carried a story on the event. Lifestyle editor Carl Feather wrote that Bill Geist, a marketing consultant from Wisconsin, was the guest speaker. Editors and representatives from major wine media, including the Wine Enthusiast, Vineyard and Winery Management and Wines and Vines, presented a session and were available for story pitches from the attendees. Tim Morarity, editor of Wine Enthusiast, was one of the evening’s keynote speaker.

Several observations based on a year doing this blog and out of my conversation with Cline:

* Check out this
home page for the Norton grape, part of an extremely successful marketing campaign being done in Missouri. “Norton is a variety of grape, and they’ve actually personalized Norton himself into a person and they have very cute promotional ads and stuff, and he has a Facebook page," Cline said. "And the woman who does the marketing and advertising for Norton, she’s on Twitter, so I'm following her around now.”

* There are marketing directors out there working wonders by utilizing the media without incurring a cost. Certainly, the Brandywine and Lehigh Valley trails have generated much publicity for some of their events. To a lesser extent, from what I’ve seen, the Bucks County and Berks County trails have gotten stories written in the mainstream press. Alison Smith with the York County Convention & Visitors Bureau seemed to create a ton of coverage for the recent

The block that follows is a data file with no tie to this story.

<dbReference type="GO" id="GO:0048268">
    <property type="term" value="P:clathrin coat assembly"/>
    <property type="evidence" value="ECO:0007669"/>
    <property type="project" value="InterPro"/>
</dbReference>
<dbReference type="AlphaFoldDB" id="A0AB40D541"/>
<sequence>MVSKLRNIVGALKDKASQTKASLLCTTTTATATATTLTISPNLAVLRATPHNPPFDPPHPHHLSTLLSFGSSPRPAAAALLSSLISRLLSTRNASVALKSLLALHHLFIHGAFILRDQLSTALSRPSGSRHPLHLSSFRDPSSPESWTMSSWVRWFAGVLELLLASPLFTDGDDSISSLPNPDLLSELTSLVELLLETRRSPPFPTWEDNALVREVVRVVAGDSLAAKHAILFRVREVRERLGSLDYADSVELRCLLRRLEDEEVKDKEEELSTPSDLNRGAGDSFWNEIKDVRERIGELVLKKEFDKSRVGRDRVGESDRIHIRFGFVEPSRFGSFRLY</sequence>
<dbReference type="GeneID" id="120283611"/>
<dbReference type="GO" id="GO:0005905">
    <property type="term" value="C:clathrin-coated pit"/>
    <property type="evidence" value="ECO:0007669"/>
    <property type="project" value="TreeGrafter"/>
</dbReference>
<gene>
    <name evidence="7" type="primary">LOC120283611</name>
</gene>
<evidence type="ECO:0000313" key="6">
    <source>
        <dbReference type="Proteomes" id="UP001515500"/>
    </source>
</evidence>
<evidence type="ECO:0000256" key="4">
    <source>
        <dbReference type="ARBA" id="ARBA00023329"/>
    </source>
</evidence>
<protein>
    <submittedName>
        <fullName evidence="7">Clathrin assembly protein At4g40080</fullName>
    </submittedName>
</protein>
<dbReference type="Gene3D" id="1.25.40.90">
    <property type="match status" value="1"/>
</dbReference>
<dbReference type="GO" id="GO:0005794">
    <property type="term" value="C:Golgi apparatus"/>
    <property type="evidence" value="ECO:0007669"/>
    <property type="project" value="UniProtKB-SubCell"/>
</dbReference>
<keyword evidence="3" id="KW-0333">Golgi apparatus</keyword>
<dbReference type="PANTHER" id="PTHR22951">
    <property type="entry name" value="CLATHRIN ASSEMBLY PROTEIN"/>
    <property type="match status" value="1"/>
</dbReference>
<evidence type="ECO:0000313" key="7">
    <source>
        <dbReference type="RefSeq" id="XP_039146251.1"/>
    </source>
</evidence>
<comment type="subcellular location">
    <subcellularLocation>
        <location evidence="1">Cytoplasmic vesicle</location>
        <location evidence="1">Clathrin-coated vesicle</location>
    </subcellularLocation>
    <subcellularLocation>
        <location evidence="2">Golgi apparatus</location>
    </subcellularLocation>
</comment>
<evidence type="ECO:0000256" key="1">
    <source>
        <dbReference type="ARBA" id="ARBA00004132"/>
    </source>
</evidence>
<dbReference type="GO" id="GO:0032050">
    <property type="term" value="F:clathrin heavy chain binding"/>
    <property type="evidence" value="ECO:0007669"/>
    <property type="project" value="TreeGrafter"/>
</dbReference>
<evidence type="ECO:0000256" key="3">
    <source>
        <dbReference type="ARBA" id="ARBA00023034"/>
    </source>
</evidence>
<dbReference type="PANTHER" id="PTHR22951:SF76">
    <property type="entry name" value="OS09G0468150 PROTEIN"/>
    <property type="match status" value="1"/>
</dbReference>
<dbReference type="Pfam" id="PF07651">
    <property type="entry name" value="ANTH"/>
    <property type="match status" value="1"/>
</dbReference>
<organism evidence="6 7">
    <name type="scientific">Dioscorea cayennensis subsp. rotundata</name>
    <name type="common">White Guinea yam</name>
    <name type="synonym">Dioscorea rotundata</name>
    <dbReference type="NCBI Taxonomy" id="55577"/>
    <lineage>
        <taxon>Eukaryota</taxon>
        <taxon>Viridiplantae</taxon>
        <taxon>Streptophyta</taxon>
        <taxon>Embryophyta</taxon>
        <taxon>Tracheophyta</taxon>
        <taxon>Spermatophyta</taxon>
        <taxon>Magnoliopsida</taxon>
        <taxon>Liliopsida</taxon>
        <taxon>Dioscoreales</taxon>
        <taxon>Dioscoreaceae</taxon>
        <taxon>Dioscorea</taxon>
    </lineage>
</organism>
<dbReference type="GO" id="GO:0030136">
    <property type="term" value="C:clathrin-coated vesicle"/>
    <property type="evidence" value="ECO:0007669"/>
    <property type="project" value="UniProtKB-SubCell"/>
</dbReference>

Tour de Tanks, including TV drive-bys, that helped to drive record crowds into all the wineries during the March event. A few at this point -- Chaddsford, Crossing Vineyard and Hauser Estate -- are leaning on agencies to provide press releases for upcoming events, but those remain in the minority.

* Wine trails are becoming more and more useful in order to drive traffic. And you’ll see those continue to develop in Maryland and Pennsylvania. The half-dozen wineries in Maryland’s Frederick County have developed a trail, for instance, and another seems to be taking shape in and around Lancaster, Pa. The Mason-Dixon Wine Trail actually includes four wineries from Pennsylvania and four from Maryland, and after several years of falling by the wayside has re-energized its efforts to develop new initiatives.